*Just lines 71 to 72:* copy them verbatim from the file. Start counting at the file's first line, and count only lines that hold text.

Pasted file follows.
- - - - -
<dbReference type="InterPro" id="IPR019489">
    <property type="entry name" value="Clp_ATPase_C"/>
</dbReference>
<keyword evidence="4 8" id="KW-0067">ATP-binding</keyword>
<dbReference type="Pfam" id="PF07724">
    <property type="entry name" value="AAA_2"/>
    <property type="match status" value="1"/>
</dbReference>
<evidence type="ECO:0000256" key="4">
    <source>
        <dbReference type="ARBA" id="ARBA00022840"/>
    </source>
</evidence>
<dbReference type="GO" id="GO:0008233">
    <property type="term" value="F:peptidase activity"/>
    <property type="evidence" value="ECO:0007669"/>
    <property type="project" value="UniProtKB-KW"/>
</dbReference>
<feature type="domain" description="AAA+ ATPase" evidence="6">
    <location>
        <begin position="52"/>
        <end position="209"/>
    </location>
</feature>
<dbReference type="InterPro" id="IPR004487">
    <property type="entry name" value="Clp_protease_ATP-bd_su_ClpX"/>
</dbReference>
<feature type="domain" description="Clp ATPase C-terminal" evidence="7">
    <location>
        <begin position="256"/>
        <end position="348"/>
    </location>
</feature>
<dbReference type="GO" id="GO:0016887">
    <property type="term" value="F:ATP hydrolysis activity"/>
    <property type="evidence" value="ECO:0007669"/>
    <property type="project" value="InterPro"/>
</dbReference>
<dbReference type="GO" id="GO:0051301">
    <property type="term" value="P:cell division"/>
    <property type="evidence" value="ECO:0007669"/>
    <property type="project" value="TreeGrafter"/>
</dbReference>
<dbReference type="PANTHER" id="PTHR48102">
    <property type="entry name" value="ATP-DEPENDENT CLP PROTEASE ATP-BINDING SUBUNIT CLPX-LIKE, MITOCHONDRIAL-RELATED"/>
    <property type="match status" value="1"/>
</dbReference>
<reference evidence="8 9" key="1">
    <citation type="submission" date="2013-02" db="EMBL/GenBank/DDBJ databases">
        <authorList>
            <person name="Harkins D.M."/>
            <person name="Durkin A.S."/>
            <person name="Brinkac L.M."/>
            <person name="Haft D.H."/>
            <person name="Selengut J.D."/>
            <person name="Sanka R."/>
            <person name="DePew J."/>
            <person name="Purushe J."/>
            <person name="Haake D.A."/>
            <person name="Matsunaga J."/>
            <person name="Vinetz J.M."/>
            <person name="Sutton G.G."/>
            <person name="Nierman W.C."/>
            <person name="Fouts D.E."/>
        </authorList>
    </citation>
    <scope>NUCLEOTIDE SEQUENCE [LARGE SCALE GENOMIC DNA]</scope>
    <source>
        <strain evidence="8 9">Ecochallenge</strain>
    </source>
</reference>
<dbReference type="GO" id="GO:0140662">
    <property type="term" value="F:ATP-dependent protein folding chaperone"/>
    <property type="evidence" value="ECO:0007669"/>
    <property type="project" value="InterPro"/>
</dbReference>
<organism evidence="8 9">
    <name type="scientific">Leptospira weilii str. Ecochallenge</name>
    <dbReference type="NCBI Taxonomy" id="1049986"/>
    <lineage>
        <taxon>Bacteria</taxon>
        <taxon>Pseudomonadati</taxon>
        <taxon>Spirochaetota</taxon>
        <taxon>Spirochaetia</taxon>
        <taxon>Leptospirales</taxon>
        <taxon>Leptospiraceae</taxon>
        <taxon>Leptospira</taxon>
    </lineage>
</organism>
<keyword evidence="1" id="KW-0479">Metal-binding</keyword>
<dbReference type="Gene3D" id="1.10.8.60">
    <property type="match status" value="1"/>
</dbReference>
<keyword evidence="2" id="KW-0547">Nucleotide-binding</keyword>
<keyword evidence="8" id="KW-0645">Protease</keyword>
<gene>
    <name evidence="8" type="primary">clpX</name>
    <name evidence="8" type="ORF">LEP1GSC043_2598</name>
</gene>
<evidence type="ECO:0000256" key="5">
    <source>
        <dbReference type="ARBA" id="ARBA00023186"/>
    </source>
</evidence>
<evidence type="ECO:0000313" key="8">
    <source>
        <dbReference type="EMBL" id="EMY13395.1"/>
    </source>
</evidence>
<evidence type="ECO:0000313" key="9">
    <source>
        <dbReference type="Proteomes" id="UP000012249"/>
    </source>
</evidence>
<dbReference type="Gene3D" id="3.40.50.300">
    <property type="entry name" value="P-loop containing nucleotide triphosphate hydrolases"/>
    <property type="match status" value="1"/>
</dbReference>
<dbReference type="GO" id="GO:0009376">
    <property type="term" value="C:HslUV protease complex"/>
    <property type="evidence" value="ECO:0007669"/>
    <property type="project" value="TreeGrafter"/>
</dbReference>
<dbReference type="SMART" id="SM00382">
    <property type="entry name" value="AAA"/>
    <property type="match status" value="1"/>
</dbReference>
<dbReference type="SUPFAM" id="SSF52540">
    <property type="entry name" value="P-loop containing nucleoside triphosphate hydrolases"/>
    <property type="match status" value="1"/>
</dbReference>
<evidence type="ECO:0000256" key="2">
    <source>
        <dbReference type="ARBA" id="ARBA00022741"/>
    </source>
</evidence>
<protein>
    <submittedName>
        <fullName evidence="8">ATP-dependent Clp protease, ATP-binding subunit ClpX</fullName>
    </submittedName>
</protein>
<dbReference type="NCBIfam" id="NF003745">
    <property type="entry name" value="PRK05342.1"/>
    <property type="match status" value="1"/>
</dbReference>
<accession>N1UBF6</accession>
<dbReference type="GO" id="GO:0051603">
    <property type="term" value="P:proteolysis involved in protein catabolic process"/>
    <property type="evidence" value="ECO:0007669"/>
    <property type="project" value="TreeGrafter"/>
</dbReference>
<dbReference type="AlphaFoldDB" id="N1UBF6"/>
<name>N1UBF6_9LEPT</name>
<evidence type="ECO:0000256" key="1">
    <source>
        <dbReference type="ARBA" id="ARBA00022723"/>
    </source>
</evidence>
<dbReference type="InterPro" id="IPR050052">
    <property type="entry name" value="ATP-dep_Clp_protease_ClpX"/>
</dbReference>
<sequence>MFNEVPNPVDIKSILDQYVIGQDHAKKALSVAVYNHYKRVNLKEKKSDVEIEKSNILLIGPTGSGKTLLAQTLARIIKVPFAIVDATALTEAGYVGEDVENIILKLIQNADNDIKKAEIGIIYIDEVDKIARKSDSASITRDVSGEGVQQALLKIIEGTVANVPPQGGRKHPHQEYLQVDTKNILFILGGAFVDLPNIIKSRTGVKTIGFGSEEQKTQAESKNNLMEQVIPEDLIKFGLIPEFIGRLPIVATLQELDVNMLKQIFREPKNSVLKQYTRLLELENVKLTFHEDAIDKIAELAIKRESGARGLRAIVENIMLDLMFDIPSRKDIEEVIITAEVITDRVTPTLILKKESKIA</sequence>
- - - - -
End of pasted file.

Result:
</reference>
<dbReference type="GO" id="GO:0140662">